Background and aims
Di-nitrogen (N2)-fixing plants are absent in the pioneer stages of glacial forefields in the European Alps despite low amounts of nitrogen (N) in the soil. We aimed to evaluate whether symbiotic N2-fixation is needed to meet the N demand of plants during the early stages of soil formation, and how phosphorus (P) availability affects plant establishment.
We measured total and available N and P in soil and N and P in the vegetation along the 137 year chronosequence in front of the Damma glacier (Switzerland).
Available N as determined by in situ resin N decreased from the pioneer stage (<16 years since deglaciation) to the intermediate (5780 years), likely resulting from increased plant N uptake and reduced funnelling of N by rocks. N concentrations in the vegetation were positively correlated to in situ resin N, and the N:P-ratio of the vegetation was negatively correlated with P concentrations in the vegetation.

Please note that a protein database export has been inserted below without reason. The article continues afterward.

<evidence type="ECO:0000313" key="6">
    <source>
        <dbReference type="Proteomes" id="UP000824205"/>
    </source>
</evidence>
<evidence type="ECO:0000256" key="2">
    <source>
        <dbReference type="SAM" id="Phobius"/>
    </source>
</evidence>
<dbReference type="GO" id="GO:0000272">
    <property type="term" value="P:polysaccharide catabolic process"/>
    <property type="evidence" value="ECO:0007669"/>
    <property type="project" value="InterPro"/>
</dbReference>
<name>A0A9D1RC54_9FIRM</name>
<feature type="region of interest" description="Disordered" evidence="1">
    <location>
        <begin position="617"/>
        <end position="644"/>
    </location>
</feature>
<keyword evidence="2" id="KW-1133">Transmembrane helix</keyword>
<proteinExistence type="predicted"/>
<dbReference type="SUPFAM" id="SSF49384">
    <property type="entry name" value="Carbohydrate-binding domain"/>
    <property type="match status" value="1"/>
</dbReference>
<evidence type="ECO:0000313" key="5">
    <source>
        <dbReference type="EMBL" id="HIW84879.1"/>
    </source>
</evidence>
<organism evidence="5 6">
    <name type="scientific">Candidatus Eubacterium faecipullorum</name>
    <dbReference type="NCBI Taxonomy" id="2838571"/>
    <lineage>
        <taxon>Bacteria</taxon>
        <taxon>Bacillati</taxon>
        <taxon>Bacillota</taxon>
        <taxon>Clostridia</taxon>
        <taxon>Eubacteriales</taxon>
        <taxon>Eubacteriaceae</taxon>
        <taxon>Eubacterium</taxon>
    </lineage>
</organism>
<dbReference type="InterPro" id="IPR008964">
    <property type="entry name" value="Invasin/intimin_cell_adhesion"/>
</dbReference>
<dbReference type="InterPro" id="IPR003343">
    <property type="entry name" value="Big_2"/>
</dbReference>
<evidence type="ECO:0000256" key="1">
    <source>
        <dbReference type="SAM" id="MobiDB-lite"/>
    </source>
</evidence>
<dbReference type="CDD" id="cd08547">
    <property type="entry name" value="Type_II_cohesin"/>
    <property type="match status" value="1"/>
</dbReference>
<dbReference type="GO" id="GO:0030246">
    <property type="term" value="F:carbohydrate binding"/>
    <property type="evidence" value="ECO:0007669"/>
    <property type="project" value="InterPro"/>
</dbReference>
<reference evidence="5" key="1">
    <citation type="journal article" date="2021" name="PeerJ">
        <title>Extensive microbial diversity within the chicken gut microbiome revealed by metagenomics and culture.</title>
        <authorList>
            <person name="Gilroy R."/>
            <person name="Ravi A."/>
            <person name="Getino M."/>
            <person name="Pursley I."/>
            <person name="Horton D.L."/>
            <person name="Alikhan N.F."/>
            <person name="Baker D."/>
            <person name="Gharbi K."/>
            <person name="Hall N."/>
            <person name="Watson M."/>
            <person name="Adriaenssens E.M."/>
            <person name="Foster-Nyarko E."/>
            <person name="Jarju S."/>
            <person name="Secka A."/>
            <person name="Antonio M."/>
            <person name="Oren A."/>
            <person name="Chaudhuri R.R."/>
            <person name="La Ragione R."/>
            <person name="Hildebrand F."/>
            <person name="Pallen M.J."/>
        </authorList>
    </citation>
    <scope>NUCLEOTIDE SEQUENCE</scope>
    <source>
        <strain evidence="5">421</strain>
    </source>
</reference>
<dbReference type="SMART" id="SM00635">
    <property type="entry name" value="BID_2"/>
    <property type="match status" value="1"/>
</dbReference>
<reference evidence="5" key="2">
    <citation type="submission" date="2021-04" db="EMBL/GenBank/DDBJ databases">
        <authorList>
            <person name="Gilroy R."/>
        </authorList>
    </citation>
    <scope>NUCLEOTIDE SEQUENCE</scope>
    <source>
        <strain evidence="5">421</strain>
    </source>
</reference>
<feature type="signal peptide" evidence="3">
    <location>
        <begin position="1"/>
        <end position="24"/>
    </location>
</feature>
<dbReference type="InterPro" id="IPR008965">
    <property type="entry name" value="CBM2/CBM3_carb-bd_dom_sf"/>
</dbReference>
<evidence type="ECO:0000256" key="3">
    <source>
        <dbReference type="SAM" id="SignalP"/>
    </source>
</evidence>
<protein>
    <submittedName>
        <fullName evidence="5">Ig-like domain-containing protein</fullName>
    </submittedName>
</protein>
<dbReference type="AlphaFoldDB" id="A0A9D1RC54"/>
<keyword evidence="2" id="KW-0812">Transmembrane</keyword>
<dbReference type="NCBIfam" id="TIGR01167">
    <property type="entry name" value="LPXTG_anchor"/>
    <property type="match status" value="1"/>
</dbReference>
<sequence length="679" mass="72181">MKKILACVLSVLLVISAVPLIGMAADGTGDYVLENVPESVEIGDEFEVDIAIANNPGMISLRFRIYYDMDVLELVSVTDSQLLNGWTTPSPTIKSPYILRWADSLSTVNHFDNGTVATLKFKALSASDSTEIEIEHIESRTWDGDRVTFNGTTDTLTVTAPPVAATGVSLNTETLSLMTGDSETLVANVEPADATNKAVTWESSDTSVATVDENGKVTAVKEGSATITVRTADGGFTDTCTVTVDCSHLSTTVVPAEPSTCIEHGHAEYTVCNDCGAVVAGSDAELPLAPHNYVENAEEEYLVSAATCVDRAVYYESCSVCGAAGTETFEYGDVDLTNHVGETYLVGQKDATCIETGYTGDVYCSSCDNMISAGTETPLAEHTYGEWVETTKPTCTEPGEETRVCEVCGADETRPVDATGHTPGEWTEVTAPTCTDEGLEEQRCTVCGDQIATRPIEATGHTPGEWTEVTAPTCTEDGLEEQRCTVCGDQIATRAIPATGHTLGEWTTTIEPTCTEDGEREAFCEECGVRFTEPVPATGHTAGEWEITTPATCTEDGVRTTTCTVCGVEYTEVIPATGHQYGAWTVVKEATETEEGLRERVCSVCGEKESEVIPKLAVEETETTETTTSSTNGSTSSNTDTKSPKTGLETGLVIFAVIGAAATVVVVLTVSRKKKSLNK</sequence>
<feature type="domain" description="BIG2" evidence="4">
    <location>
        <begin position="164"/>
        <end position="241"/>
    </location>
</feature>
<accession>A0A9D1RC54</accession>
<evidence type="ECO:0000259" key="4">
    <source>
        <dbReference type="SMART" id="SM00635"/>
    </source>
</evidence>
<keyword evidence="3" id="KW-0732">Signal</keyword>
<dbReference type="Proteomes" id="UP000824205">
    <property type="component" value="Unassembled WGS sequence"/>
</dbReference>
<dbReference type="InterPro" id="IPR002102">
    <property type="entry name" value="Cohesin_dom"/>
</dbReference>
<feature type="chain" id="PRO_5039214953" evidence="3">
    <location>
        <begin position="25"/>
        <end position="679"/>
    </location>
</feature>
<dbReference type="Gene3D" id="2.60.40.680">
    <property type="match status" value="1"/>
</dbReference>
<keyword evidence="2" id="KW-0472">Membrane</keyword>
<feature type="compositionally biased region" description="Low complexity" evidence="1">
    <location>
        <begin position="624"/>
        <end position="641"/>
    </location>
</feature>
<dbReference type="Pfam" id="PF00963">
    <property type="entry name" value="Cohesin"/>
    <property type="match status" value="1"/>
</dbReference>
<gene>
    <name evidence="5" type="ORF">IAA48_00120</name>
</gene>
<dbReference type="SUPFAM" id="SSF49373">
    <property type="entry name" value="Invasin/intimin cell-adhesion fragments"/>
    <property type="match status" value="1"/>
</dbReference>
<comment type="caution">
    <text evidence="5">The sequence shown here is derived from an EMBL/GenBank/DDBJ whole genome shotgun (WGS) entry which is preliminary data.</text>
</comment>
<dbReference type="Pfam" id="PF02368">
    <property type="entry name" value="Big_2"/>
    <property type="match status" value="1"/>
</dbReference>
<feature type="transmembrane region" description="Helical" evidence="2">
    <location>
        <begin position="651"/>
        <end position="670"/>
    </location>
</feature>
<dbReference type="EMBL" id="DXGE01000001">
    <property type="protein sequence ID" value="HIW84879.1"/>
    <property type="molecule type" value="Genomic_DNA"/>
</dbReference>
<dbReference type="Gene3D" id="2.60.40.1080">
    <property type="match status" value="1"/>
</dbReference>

The N requirement of plants in the pioneer stage of soil development in the forefield is fulfilled by atmospheric N deposition being funnelled between rocks. N2-fixation is not needed as the vegetation is often limited by P, or co-limited by N and P.